Aya Medany is surprisingly young to be preparing for her third Olympic Games - and considering retirement.
Medany, not yet 24, is a modern pentathlete who made her debut for Egypt at the Athens Olympics in 2004, aged just 15.
Her sport demands that she fence, swim, ride horses, run and shoot. Her beliefs demand that she do it wearing specific clothing.
Medany, the only elite pentathlete to compete wearing a hijab, now thinks she may have to quit because of the conflict between her religion and her sport.
"I might have to choose after London 2012. I might have to leave," she tells BBC Sport after this year's World Championships in Rome, where she finished 12th.
The problem is not the hijab, even though Medany says it puts her at a disadvantage when running.
Swimming is the issue - Medany wants to swim in an outfit which fully covers her body in order to conform with her interpretation of her Muslim faith, which emphasises modesty in dress.
However, the UIPM - modern pentathlon's world governing body - will not let that happen.
Pentathlon takes its cue from Fina, the organisation which runs world swimming. Fina's rules, amended in 2009 after outcry over 'super-fast' full-body swimsuits, state that swimwear for female competitors "shall not cover the neck, extend past the shoulder, nor extend below the knee". Hence, Medany has to obey those rules.
That puts her in an awkward position regarding the media back home in Egypt and her public portrayal. But the UIPM told BBC Sport it cannot make exceptions for one athlete, even a woman it acknowledges has single-handedly established pentathlon on the African continent.
Medany's is a complex case. She only took up wearing a hijab following the 2008 Beijing Games, and her relationship with reporters in her home country has been uneasy.
Egypt is a country of few genuine Olympic contenders, but Medany went to Beijing with a real chance of a medal. Come the women's pentathlon, on the last day of the Games, Egypt had just one other medal: a bronze won by Hesham Mesbah in men's judo.
"By the time of Beijing, I had won world junior titles. People in Egypt knew about pentathlon and knew my name," recalls Medany.
"They said, 'OK, for sure she will get a medal. Aya Medany is our last hope.' All the media was on my head, and in Egypt they were all talking about me. 'If she wins, she'll get this and this, she'll be the first woman in Egypt to do that.'"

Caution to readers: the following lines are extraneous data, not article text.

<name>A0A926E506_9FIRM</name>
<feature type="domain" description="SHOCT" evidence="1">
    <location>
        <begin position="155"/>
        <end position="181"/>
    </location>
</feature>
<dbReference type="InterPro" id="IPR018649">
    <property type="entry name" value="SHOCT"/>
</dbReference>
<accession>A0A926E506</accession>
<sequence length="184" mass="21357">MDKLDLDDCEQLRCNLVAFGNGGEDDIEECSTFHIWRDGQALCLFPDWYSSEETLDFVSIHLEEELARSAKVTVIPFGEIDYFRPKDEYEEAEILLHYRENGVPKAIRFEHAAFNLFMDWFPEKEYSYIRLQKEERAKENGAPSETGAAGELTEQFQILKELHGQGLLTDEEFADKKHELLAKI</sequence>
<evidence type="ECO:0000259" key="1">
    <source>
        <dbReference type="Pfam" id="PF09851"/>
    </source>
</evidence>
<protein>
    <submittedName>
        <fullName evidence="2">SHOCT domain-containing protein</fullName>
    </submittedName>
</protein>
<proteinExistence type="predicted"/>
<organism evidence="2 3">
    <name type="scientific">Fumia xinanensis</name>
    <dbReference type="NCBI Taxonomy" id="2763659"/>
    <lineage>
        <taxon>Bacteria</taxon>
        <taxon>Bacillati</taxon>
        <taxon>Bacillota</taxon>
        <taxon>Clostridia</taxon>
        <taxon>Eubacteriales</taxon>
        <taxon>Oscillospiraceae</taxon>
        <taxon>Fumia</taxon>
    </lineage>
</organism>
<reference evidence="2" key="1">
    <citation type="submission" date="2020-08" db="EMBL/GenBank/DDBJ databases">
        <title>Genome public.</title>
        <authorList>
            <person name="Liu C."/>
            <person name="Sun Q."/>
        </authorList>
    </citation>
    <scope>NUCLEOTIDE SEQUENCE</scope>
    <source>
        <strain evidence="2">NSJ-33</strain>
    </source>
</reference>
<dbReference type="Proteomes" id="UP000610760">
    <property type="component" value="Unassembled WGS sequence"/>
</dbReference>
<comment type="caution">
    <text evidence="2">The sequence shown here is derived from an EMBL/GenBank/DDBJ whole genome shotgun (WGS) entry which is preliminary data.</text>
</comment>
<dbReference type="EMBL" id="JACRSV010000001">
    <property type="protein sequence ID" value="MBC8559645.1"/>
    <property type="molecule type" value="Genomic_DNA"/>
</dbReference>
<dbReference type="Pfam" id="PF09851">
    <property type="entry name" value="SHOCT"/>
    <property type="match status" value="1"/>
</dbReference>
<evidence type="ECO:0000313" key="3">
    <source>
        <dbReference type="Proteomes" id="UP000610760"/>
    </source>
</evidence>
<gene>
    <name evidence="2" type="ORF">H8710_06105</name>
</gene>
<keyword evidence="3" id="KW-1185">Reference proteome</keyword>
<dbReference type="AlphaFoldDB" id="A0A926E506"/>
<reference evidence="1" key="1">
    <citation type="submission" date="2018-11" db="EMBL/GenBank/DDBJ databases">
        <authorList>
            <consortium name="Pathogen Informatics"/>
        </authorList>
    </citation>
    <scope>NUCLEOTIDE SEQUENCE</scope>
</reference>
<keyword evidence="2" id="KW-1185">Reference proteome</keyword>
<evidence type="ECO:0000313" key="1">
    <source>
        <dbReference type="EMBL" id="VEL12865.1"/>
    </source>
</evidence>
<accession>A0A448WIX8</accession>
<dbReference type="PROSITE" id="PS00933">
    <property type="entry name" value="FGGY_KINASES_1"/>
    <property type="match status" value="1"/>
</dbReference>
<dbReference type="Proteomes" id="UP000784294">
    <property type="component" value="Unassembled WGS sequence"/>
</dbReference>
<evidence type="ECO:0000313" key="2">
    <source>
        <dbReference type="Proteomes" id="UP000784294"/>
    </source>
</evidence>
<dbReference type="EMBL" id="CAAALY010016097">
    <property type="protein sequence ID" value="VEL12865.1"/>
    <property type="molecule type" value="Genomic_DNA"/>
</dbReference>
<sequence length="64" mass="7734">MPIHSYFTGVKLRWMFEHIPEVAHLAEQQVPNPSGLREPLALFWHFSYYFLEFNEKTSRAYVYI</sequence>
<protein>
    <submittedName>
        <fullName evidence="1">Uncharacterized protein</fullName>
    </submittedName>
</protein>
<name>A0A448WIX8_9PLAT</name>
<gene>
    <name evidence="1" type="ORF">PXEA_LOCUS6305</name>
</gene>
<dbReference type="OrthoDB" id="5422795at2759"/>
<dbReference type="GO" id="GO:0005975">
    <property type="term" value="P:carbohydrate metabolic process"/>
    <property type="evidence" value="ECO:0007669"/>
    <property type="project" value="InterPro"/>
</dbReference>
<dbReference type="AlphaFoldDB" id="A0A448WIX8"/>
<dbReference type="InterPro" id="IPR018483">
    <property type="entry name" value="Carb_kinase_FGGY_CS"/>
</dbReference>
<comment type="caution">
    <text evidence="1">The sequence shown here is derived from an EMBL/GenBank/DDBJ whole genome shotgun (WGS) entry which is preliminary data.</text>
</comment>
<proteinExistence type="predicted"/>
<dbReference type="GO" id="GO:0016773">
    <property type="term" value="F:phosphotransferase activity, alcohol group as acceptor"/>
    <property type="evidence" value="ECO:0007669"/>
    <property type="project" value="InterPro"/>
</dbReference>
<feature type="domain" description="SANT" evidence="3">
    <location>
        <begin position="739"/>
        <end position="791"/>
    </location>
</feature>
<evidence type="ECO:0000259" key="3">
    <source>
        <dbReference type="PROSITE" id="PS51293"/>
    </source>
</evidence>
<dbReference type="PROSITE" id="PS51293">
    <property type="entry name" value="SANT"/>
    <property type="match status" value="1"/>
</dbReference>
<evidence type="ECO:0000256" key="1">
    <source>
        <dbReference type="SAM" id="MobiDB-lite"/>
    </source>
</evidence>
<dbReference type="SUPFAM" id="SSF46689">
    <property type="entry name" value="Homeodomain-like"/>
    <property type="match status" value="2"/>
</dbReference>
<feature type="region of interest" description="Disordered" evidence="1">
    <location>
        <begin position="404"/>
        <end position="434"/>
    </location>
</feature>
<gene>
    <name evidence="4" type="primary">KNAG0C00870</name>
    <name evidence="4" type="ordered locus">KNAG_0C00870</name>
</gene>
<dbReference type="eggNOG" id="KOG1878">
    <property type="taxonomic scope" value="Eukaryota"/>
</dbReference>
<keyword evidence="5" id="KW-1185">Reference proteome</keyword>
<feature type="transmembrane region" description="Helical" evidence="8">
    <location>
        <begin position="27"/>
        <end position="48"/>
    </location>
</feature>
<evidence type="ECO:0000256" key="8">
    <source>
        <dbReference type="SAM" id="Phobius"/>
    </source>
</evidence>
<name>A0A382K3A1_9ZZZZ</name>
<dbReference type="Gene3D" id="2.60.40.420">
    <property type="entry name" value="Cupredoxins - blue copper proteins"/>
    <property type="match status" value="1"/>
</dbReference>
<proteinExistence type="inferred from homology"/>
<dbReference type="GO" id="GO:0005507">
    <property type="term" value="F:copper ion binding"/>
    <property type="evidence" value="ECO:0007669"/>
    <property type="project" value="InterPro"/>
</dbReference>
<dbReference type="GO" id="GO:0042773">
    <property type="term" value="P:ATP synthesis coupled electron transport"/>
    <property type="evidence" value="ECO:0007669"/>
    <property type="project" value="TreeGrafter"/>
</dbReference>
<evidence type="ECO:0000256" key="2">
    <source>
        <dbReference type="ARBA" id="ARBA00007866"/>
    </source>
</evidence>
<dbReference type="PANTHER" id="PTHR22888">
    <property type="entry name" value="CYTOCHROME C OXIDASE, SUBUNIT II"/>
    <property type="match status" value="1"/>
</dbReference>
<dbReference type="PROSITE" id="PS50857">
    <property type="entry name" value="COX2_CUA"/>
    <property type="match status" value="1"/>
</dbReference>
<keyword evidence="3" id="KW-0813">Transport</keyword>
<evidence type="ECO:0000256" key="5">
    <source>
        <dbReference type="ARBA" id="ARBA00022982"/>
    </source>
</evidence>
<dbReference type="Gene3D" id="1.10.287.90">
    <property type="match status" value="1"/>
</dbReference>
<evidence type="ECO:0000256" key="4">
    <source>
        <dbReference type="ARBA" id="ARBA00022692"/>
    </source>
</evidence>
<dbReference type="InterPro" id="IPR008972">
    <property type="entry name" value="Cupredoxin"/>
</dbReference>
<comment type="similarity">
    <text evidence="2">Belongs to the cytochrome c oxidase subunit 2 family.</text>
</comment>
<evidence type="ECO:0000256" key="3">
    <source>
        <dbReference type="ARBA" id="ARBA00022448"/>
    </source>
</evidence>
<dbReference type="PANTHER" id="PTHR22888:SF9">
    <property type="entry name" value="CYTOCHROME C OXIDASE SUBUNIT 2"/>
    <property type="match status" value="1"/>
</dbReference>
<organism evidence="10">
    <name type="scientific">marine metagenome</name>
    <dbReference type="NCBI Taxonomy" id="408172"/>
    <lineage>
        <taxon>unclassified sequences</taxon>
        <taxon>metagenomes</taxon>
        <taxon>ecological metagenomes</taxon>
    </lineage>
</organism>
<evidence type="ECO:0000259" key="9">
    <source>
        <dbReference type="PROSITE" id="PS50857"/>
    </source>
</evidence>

On the day, Medany could not live up to the hype.
"I don't know what to say, except that there can't be anything worse than Beijing," she says, with a dry laugh.
"The fencing and swimming was OK but the horses [which are assigned randomly to athletes] weren't very good for the riding. Mine knocked too many fences down - he needed strong hands and I was 19 years old, I didn't have strong hands. I finished eighth."
Did the media understand?
"No. The media… I'm sorry," she looks at our microphone and laughs, "the media really don't know what the athletes feel. They don't know my sport. They put everything on the riding being bad, and me needing an improvement in riding. It wasn't really my fault."
Since Beijing, Medany's quest to wear the clothing she wants during her events has helped to appease journalists at home. Medany is again a face of the Olympics in Egypt this year, but two new obstacles have emerged in the intervening years.
The first was the 2011 revolution in Egypt, embodied in vast rallies in the capital's Tahrir Square. Medany watched on TV at home - "my family didn't agree with letting me be there, and I live a 45-minute drive away" - knowing the upheaval had a direct impact on her Olympic hopes.
Modern pentathlon had been due to stage two major events in Egypt that year, including the 2011 World Championships. But demonstrations continued throughout the year, and the venues were duly switched.
Though she knows her fate pales in comparison to wider changes afoot, she lost valuable training time and a vital chance to compete on home soil. Moreover, a government in turmoil had little time to worry about modern pentathletes.
"The sport hasn't got good funding and now we have a lot of problems, especially after the revolution," she says. "We can't even talk, we don't know what to do, although at least until now they have let us travel."
The second demon is injury.
"I have a lot of pain in the joints around my hip. I have a problem with the nerve and the muscles around it," she says. "The muscles are pushing the nerve hard, so I'm having physiotherapy to help me train normally and not feel the pain."
While Medany contemplates walking away from her sport after London 2012, if she cannot keep her injury at bay, she faces limping off the scene before August.
"I don't want to say 'if' about the Olympics. We don't like to say 'if'. This is my situation now, and to solve this problem I have to work on it," she insists.
"There is no if, if, if. Hopefully in London it will be OK."